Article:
Island health chiefs have been forced to draw up contingency plans in case there is an exodus of top doctors after Brexit.
The move emerged as NHS Western Isles revealed that more than a third of its consultants and three-quarters of its anaesthetists were born in other EU states – most in Poland.
The health board does not expect them all to leave after the UK goes it alone, but bosses have admitted they would be in “significant trouble” if they did, although the locum pool is ready to be “flexed up” if there were departures.
The reliance on EU medical staff last night led to fresh calls for the UK to end what was branded a “disgraceful lack of clarity” surrounding the future of such workers.
MSPs on the Scottish Parliament’s health committee wrote to NHS Western Isles chairman Neil Galbraith after he told them in evidence that “we have to be concerned about whether they (the consultants) will stay” after Brexit.
Another board member said of the anaesthetists: “If they all left at once we would be in significant trouble”.
In response, Mr Galbraith has now said the board currently employed 10 substantive and six locum consultants, and that six of them were born in other EU countries, including four from Poland.
He also highlighted the anaesthetics department, where three out of the board’s four anaesthetists were Polish.
Mr Galbraith wrote: “We have worked hard to put control measures in place to mitigate the risk of lack of recruitment or retention of consultants.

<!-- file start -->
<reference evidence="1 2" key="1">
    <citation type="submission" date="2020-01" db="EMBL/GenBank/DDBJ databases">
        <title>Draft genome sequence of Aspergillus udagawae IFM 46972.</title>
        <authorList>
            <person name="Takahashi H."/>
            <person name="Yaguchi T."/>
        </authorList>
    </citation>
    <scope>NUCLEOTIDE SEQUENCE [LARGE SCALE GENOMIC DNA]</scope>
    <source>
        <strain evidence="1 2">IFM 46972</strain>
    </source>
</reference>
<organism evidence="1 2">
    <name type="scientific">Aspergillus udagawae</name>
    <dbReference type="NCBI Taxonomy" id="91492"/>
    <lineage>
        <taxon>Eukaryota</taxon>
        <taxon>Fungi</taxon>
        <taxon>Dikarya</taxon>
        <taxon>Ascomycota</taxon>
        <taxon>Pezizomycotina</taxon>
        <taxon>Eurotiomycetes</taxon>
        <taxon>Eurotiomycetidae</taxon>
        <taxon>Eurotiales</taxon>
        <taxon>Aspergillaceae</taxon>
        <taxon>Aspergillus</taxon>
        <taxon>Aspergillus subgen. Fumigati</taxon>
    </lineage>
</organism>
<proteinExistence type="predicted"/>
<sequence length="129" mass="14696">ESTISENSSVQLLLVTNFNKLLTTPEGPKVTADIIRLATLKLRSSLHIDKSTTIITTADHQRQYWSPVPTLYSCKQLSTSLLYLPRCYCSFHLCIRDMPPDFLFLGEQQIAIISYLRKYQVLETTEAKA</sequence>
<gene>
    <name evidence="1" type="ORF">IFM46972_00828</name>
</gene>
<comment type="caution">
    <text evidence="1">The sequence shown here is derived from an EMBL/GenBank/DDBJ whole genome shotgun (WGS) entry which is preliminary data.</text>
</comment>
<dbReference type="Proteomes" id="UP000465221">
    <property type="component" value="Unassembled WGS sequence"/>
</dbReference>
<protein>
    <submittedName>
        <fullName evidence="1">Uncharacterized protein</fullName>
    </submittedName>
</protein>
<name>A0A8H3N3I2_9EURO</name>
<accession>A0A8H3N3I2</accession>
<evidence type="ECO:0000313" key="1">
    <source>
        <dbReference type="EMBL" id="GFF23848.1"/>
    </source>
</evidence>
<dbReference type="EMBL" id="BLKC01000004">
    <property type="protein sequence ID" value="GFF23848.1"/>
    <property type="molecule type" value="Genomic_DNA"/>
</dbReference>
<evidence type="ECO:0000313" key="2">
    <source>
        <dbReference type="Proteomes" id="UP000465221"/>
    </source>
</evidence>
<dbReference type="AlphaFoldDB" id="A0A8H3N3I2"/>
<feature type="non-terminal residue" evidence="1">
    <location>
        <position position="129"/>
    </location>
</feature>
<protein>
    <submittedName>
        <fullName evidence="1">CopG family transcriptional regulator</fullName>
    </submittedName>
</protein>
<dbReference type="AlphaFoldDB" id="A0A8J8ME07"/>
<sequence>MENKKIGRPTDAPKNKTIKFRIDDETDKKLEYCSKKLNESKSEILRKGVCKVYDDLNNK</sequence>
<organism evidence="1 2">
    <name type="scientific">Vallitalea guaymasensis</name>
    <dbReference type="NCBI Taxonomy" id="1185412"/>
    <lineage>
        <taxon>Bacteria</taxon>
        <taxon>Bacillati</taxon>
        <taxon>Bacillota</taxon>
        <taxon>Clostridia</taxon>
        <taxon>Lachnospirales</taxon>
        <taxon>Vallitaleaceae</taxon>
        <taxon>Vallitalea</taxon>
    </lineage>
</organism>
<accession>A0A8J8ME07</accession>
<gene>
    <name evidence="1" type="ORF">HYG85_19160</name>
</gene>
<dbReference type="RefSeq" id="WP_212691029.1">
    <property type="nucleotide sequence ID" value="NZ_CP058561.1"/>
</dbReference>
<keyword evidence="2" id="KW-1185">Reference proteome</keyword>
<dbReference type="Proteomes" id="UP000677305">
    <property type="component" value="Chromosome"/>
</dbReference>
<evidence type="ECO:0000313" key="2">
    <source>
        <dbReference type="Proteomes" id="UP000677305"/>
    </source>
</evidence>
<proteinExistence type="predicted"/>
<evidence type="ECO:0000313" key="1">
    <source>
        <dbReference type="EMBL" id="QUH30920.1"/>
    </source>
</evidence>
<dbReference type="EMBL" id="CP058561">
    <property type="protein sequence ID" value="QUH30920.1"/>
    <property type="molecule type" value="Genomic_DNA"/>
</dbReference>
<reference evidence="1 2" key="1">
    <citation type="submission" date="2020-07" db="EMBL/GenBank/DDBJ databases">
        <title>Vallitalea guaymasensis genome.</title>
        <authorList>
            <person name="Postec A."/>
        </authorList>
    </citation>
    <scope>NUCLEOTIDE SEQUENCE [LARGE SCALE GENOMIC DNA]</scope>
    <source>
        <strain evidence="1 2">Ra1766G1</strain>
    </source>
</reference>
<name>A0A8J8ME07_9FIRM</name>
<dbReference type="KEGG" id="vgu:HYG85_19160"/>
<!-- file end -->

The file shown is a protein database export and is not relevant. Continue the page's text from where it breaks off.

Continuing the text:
“This includes the development of a cohort of physicians, surgeons and anaesthetists who provide regular cost effective locum service.
“This has the potential to be flexed up should the need arise, in the event that we failed to retain substantive post holders.”
However, the letter to committee convener Lewis Macdonald added: “All of these consultants have resided long enough in the UK to be able to remain after Brexit, and have been encouraged to do so.
“Some of them are already British citizens. We anticipate that Brexit will not affect their decision to work in the NHS Western Isles.”
Mr Macdonald, who was born in Stornoway and represents the north-east for Labour, said that concerns about the future of EU medical staff was widespread.
“This is an issue right across Scotland, but when you get to a small health board in a remote area, a long way from other hospitals, it becomes an acute problem and we definitely need a solution,” he said.
Western Isles SNP MSP Alasdair Allan said: “The current system of free movement has allowed skilled, experienced health professionals from across the EU to fill vacancies in the islands.
“Despite the disgraceful lack of clarity the UK Government has offered over their futures, I hope the majority of EU nurses and doctors and doctors will remain here post-Brexit.
“This highlights why we urgently need a Brexit deal that ensures their future and continues to allow island health boards to attract medical staff from across the EU.”
The UK Government did not respond to a request for comment but has said that EU citizens living in the UK will be able to apply for “settled status” if they want to stay after June 2021.
Doctors and nurses from outside the EU are also expected to be excluded from the cap on skilled worker visas to ease pressures on the NHS.